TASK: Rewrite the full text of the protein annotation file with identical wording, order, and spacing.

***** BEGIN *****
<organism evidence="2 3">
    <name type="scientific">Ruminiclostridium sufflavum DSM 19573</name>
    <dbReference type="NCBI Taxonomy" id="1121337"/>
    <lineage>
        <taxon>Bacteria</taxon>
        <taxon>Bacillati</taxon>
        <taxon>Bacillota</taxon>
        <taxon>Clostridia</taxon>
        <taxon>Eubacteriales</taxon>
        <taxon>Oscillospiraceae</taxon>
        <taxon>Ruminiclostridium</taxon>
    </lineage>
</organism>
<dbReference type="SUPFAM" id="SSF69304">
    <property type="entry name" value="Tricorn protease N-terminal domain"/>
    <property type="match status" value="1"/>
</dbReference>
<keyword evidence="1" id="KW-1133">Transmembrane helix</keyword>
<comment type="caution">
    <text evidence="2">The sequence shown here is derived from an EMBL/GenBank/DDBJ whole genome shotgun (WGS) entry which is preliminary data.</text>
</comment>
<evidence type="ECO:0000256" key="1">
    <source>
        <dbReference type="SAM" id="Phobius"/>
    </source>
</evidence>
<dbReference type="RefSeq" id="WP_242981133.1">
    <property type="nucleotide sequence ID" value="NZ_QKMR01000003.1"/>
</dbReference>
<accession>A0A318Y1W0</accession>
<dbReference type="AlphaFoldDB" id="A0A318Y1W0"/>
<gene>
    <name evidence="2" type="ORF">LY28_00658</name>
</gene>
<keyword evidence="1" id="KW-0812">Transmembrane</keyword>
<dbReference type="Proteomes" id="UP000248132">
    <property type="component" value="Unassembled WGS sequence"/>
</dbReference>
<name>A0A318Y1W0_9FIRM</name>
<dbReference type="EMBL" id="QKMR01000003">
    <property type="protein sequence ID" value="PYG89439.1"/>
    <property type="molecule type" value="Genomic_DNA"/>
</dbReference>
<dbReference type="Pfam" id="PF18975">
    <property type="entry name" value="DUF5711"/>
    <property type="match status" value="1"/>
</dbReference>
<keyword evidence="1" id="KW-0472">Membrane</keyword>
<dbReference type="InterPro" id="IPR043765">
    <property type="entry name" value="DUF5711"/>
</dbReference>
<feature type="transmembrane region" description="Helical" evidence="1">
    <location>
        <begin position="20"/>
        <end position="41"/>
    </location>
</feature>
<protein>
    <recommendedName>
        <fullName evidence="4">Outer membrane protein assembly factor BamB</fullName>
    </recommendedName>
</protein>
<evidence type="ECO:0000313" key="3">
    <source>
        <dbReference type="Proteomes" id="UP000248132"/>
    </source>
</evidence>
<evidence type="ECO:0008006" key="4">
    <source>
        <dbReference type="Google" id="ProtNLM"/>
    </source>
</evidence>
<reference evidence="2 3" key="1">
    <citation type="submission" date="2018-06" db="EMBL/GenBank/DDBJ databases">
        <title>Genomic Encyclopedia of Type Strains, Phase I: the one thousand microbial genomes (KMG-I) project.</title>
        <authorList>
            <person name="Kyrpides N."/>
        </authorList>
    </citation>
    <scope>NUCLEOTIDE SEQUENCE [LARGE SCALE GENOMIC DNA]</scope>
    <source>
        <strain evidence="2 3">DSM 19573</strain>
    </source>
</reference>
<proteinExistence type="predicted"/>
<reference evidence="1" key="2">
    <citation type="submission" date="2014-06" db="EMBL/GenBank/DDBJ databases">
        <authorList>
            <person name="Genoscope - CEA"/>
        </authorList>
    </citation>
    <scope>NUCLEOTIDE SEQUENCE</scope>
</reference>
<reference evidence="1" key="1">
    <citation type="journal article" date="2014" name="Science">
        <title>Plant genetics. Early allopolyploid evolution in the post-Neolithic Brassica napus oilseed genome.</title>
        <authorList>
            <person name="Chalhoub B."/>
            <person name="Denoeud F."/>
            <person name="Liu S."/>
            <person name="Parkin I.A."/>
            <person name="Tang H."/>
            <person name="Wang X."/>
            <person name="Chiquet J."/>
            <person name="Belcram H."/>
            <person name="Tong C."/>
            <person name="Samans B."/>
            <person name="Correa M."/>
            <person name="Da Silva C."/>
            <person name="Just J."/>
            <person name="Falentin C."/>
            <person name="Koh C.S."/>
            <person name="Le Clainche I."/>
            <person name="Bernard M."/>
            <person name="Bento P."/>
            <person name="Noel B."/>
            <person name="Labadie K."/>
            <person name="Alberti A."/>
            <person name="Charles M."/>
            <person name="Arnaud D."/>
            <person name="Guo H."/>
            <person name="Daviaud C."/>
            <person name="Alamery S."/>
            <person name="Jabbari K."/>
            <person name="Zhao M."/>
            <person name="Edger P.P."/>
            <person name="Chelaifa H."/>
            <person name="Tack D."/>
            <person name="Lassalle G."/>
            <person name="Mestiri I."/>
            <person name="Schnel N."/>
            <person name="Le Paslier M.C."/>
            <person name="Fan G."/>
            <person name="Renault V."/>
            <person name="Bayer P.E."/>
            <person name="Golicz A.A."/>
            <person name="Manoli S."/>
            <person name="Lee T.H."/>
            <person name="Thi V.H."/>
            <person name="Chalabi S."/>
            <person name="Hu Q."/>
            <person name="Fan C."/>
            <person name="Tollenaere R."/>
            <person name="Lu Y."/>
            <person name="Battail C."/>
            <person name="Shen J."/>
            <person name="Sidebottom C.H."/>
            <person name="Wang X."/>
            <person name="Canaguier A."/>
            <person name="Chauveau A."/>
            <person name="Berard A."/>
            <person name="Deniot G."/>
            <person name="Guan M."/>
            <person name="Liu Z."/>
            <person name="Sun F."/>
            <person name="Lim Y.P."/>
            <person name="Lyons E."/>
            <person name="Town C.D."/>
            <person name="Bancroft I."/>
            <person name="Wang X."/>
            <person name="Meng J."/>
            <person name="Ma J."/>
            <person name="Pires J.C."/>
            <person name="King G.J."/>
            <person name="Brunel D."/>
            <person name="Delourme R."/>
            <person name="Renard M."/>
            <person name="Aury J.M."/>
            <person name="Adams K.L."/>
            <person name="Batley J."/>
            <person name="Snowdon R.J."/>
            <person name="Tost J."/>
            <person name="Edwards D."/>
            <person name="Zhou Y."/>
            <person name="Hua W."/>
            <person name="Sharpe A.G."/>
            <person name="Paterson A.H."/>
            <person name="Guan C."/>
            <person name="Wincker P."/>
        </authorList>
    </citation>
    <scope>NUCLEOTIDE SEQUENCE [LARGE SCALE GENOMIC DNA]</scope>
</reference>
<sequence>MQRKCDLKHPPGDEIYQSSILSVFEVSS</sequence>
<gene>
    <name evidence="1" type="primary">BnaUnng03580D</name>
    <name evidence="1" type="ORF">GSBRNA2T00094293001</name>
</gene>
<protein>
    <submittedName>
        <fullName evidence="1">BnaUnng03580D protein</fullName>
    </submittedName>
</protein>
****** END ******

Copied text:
<organism evidence="2 3">
    <name type="scientific">Ruminiclostridium sufflavum DSM 19573</name>
    <dbReference type="NCBI Taxonomy" id="1121337"/>
    <lineage>
        <taxon>Bacteria</taxon>
        <taxon>Bacillati</taxon>
        <taxon>Bacillota</taxon>
        <taxon>Clostridia</taxon>
        <taxon>Eubacteriales</taxon>
        <taxon>Oscillospiraceae</taxon>
        <taxon>Ruminiclostridium</taxon>
    </lineage>
</organism>
<dbReference type="SUPFAM" id="SSF69304">
    <property type="entry name" value="Tricorn protease N-terminal domain"/>
    <property type="match status" value="1"/>
</dbReference>
<keyword evidence="1" id="KW-1133">Transmembrane helix</keyword>
<comment type="caution">
    <text evidence="2">The sequence shown here is derived from an EMBL/GenBank/DDBJ whole genome shotgun (WGS) entry which is preliminary data.</text>
</comment>
<evidence type="ECO:0000256" key="1">
    <source>
        <dbReference type="SAM" id="Phobius"/>
    </source>
</evidence>
<dbReference type="RefSeq" id="WP_242981133.1">
    <property type="nucleotide sequence ID" value="NZ_QKMR01000003.1"/>
</dbReference>
<accession>A0A318Y1W0</accession>
<dbReference type="AlphaFoldDB" id="A0A318Y1W0"/>
<gene>
    <name evidence="2" type="ORF">LY28_00658</name>
</gene>
<keyword evidence="1" id="KW-0812">Transmembrane</keyword>
<dbReference type="Proteomes" id="UP000248132">
    <property type="component" value="Unassembled WGS sequence"/>
</dbReference>
<name>A0A318Y1W0_9FIRM</name>
<dbReference type="EMBL" id="QKMR01000003">
    <property type="protein sequence ID" value="PYG89439.1"/>
    <property type="molecule type" value="Genomic_DNA"/>
</dbReference>
<dbReference type="Pfam" id="PF18975">
    <property type="entry name" value="DUF5711"/>
    <property type="match status" value="1"/>
</dbReference>
<keyword evidence="1" id="KW-0472">Membrane</keyword>
<dbReference type="InterPro" id="IPR043765">
    <property type="entry name" value="DUF5711"/>
</dbReference>
<feature type="transmembrane region" description="Helical" evidence="1">
    <location>
        <begin position="20"/>
        <end position="41"/>
    </location>
</feature>
<protein>
    <recommendedName>
        <fullName evidence="4">Outer membrane protein assembly factor BamB</fullName>
    </recommendedName>
</protein>
<evidence type="ECO:0000313" key="3">
    <source>
        <dbReference type="Proteomes" id="UP000248132"/>
    </source>
</evidence>
<evidence type="ECO:0008006" key="4">
    <source>
        <dbReference type="Google" id="ProtNLM"/>
    </source>
</evidence>
<reference evidence="2 3" key="1">
    <citation type="submission" date="2018-06" db="EMBL/GenBank/DDBJ databases">
        <title>Genomic Encyclopedia of Type Strains, Phase I: the one thousand microbial genomes (KMG-I) project.</title>
        <authorList>
            <person name="Kyrpides N."/>
        </authorList>
    </citation>
    <scope>NUCLEOTIDE SEQUENCE [LARGE SCALE GENOMIC DNA]</scope>
    <source>
        <strain evidence="2 3">DSM 19573</strain>
    </source>
</reference>
<proteinExistence type="predicted"/>
<reference evidence="1" key="2">
    <citation type="submission" date="2014-06" db="EMBL/GenBank/DDBJ databases">
        <authorList>
            <person name="Genoscope - CEA"/>
        </authorList>
    </citation>
    <scope>NUCLEOTIDE SEQUENCE</scope>
</reference>
<reference evidence="1" key="1">
    <citation type="journal article" date="2014" name="Science">
        <title>Plant genetics. Early allopolyploid evolution in the post-Neolithic Brassica napus oilseed genome.</title>
        <authorList>
            <person name="Chalhoub B."/>
            <person name="Denoeud F."/>
            <person name="Liu S."/>
            <person name="Parkin I.A."/>
            <person name="Tang H."/>
            <person name="Wang X."/>
            <person name="Chiquet J."/>
            <person name="Belcram H."/>
            <person name="Tong C."/>
            <person name="Samans B."/>
            <person name="Correa M."/>
            <person name="Da Silva C."/>
            <person name="Just J."/>
            <person name="Falentin C."/>
            <person name="Koh C.S."/>
            <person name="Le Clainche I."/>
            <person name="Bernard M."/>
            <person name="Bento P."/>
            <person name="Noel B."/>
            <person name="Labadie K."/>
            <person name="Alberti A."/>
            <person name="Charles M."/>
            <person name="Arnaud D."/>
            <person name="Guo H."/>
            <person name="Daviaud C."/>
            <person name="Alamery S."/>
            <person name="Jabbari K."/>
            <person name="Zhao M."/>
            <person name="Edger P.P."/>
            <person name="Chelaifa H."/>
            <person name="Tack D."/>
            <person name="Lassalle G."/>
            <person name="Mestiri I."/>
            <person name="Schnel N."/>
            <person name="Le Paslier M.C."/>
            <person name="Fan G."/>
            <person name="Renault V."/>
            <person name="Bayer P.E."/>
            <person name="Golicz A.A."/>
            <person name="Manoli S."/>
            <person name="Lee T.H."/>
            <person name="Thi V.H."/>
            <person name="Chalabi S."/>
            <person name="Hu Q."/>
            <person name="Fan C."/>
            <person name="Tollenaere R."/>
            <person name="Lu Y."/>
            <person name="Battail C."/>
            <person name="Shen J."/>
            <person name="Sidebottom C.H."/>
            <person name="Wang X."/>
            <person name="Canaguier A."/>
            <person name="Chauveau A."/>
            <person name="Berard A."/>
            <person name="Deniot G."/>
            <person name="Guan M."/>
            <person name="Liu Z."/>
            <person name="Sun F."/>
            <person name="Lim Y.P."/>
            <person name="Lyons E."/>
            <person name="Town C.D."/>
            <person name="Bancroft I."/>
            <person name="Wang X."/>
            <person name="Meng J."/>
            <person name="Ma J."/>
            <person name="Pires J.C."/>
            <person name="King G.J."/>
            <person name="Brunel D."/>
            <person name="Delourme R."/>
            <person name="Renard M."/>
            <person name="Aury J.M."/>
            <person name="Adams K.L."/>
            <person name="Batley J."/>
            <person name="Snowdon R.J."/>
            <person name="Tost J."/>
            <person name="Edwards D."/>
            <person name="Zhou Y."/>
            <person name="Hua W."/>
            <person name="Sharpe A.G."/>
            <person name="Paterson A.H."/>
            <person name="Guan C."/>
            <person name="Wincker P."/>
        </authorList>
    </citation>
    <scope>NUCLEOTIDE SEQUENCE [LARGE SCALE GENOMIC DNA]</scope>
</reference>
<sequence>MQRKCDLKHPPGDEIYQSSILSVFEVSS</sequence>
<gene>
    <name evidence="1" type="primary">BnaUnng03580D</name>
    <name evidence="1" type="ORF">GSBRNA2T00094293001</name>
</gene>
<protein>
    <submittedName>
        <fullName evidence="1">BnaUnng03580D protein</fullName>
    </submittedName>
</protein>